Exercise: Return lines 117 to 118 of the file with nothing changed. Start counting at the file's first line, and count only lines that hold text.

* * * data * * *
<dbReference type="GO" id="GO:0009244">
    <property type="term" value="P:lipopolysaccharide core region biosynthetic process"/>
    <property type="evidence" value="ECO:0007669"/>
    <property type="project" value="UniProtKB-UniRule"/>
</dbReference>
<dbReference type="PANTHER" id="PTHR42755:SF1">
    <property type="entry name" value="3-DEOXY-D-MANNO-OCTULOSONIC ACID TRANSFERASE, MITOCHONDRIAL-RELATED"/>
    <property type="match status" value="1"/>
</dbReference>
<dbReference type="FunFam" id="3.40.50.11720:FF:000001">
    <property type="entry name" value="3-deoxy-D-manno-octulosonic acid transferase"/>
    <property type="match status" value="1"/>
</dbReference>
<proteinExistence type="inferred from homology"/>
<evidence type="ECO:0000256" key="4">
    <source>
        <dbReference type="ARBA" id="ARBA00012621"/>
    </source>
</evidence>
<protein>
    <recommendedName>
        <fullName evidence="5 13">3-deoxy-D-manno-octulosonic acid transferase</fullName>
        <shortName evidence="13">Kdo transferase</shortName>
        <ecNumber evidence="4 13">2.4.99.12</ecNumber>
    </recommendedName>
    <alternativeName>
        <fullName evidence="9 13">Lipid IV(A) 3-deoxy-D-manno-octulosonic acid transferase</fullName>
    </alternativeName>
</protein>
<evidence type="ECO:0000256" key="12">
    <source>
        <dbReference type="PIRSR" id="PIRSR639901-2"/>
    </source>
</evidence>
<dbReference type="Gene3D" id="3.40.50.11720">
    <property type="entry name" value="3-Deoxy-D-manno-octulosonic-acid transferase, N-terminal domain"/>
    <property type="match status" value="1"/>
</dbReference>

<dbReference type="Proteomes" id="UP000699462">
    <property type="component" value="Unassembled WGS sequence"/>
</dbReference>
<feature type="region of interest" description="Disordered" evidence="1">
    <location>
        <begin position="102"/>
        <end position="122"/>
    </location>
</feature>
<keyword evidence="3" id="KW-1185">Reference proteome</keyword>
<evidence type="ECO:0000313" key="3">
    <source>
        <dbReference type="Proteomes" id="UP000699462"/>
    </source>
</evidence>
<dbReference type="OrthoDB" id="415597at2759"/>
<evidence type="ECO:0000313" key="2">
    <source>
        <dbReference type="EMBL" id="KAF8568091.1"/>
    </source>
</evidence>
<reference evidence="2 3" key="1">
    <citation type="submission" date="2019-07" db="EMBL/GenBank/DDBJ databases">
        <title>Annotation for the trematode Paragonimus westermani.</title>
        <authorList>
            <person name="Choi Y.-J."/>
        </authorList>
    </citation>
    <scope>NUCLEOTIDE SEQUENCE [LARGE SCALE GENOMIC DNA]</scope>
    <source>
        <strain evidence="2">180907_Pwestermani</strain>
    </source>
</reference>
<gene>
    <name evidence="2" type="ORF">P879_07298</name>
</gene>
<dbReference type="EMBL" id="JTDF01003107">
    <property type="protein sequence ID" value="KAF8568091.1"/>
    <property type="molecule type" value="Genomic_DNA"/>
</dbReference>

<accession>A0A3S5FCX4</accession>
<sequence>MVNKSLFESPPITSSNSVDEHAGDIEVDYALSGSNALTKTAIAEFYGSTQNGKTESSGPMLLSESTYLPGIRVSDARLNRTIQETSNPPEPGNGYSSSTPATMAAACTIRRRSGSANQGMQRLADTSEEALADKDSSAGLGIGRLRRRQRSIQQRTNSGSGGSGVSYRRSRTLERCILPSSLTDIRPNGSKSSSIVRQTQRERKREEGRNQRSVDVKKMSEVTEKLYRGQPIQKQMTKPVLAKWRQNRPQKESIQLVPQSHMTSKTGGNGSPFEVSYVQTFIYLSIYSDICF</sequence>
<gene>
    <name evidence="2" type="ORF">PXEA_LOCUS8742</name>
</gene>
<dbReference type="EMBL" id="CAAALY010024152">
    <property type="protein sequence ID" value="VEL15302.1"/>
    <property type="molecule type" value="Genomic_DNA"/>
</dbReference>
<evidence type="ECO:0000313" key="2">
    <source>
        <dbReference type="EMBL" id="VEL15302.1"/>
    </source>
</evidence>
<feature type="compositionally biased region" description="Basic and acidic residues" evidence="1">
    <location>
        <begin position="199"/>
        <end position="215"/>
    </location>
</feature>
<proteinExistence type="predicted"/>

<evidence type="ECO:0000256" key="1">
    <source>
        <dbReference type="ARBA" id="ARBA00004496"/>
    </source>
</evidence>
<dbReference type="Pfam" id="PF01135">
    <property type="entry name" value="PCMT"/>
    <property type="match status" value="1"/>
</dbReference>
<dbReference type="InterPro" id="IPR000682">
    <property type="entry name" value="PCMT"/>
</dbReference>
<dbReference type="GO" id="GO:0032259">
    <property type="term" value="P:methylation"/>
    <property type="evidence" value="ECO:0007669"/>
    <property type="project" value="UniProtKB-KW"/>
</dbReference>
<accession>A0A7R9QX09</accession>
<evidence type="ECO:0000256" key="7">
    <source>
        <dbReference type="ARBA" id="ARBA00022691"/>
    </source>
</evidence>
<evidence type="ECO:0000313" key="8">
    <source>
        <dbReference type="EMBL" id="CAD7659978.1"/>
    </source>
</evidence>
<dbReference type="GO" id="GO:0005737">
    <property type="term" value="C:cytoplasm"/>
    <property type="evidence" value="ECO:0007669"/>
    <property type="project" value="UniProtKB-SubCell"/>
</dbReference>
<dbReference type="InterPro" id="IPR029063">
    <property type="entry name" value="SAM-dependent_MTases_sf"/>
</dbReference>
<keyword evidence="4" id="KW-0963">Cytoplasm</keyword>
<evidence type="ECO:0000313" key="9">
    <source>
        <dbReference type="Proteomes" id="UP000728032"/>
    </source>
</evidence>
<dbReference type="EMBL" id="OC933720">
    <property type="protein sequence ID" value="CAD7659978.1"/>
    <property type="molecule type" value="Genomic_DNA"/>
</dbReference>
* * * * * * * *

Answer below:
<accession>A0A7R9QX09</accession>
<evidence type="ECO:0000256" key="7">